Several times I hear in my country situations like this:

  • The judicial branch ordered the executive branch to raise salaries to retirees after a citizen won a judgment to the government. Result: Nothing happens.
  • The judicial branch ordered the adaptation of facilities for handicapped. Result: Nothing happens.

Are there general measures or other legal measures taken when the executive branch doesn't follow orders from the judicial branch?

  • 5
    Could you specify your country? Not all judicial (or executive) branches are created equal. Situations like this have happened before (Marbury v. Madison was a somewhat skillful evasion of such a problem in early US history), and I think they boil down to respect for the rule of law and perceived consequences from the public. Commented Jan 5, 2019 at 16:11
  • I would like to know how it is not only in my country. To see if there is a good way to solve it or something somewhere. My country is Argentina just in case.
    – Pablo
    Commented Jan 5, 2019 at 16:52
  • What sort of measures are you looking for? The ultimate problem is that the executive branch contains the people with all the guns, so the judiciary's power is limited to how much people are willing to respect the law.
    – cpast
    Commented Jan 6, 2019 at 20:08

1 Answer 1


There are two things that bind any given branch of a constitutional government to the dictates of another branch:

  1. The dictates of the constitution itself.
  2. The will of the people.

The first one, however, has only the force that each branch and its constituent members give it. If the Executive branch collectively decides to selectively (or wholly) ignore the constitutional dictates of the judicial branch (as in your case), then the constitution itself has no force to stop the Executive branch. The branches willfully imposing upon themselves the dictates of the constitution, even when it seems inconvenient or undesirable, falls under the concept of "respect for the rule of law". The belief being that it is better to be guided by (democratic) laws and constitutions than to allow particular governments or individuals to dictate things according to their whims. Otherwise we end up with things like dictatorships, which have historically proven themselves to be undesirable for all but the few people in power (and even they sometimes meet an awful end).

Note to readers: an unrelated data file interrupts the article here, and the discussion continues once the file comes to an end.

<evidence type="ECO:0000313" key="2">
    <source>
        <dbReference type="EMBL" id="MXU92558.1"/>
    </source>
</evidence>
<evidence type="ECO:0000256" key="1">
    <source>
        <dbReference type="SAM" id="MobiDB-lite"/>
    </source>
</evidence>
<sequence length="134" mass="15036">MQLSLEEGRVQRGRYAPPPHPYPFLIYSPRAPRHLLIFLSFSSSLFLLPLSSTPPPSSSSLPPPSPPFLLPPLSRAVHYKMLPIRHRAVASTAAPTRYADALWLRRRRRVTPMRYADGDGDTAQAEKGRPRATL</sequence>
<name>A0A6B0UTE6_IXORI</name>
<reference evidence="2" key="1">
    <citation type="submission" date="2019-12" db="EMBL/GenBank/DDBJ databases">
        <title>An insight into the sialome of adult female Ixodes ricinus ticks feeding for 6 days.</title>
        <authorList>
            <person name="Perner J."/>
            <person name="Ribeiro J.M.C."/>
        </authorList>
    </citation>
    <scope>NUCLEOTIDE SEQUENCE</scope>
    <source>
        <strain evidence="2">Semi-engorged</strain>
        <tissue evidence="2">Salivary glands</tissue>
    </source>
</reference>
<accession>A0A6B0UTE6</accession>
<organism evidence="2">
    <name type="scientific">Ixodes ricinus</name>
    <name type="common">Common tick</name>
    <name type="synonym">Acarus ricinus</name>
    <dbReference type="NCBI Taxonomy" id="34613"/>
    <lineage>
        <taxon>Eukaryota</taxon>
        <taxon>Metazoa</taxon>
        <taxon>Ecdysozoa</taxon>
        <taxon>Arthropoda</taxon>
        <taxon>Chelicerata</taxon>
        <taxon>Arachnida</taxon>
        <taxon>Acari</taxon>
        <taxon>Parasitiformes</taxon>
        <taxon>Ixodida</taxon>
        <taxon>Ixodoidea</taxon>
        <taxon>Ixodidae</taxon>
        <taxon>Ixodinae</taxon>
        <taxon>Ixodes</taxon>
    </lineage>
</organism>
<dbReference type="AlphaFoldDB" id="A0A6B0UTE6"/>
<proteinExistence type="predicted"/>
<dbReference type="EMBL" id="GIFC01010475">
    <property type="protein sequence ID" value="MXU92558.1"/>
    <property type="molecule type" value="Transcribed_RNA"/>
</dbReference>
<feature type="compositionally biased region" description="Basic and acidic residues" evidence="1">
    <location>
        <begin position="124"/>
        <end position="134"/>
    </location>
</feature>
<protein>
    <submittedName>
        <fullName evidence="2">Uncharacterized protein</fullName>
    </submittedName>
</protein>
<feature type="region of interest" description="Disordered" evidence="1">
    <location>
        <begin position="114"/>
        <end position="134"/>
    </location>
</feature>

This then pulls us into the second point, which is the will of the people. If one branch of a (democratic) government starts ignoring and disrespecting the rule of law, it then falls to the people to make them pay the consequences: demand rectifying legislation or other measures, elect new officials, recall existing ones, engage in protests, and in extreme situations outright rebellion. Of course, if the people by and large don't mind what's happening, or have too little power to effect change, then the offending branch can continue to do as it pleases.

China, for example, is considered by many, including its own people, to have a corrupt government. But the people are either too powerless or too unwilling to stop it. Keep in mind that before the current style of government the country was under significant duress from overpopulation, including widespread food shortages, and economic underdevelopment. This rendered many of the people desperate and willing to accept a certain degree of corruption and non-democratic rule provided the government solved and prevented such problems; it also led them to essentially accept the One Child policy. And for the most part they are credited for having done so and continuing to do so, and so the government continues largely unchallenged by its own people.*

*Reality is of course never quite so simple as to be boiled down to just a few sentences. But from my experiences with Chinese nationals, this is one of the major factors they point to.

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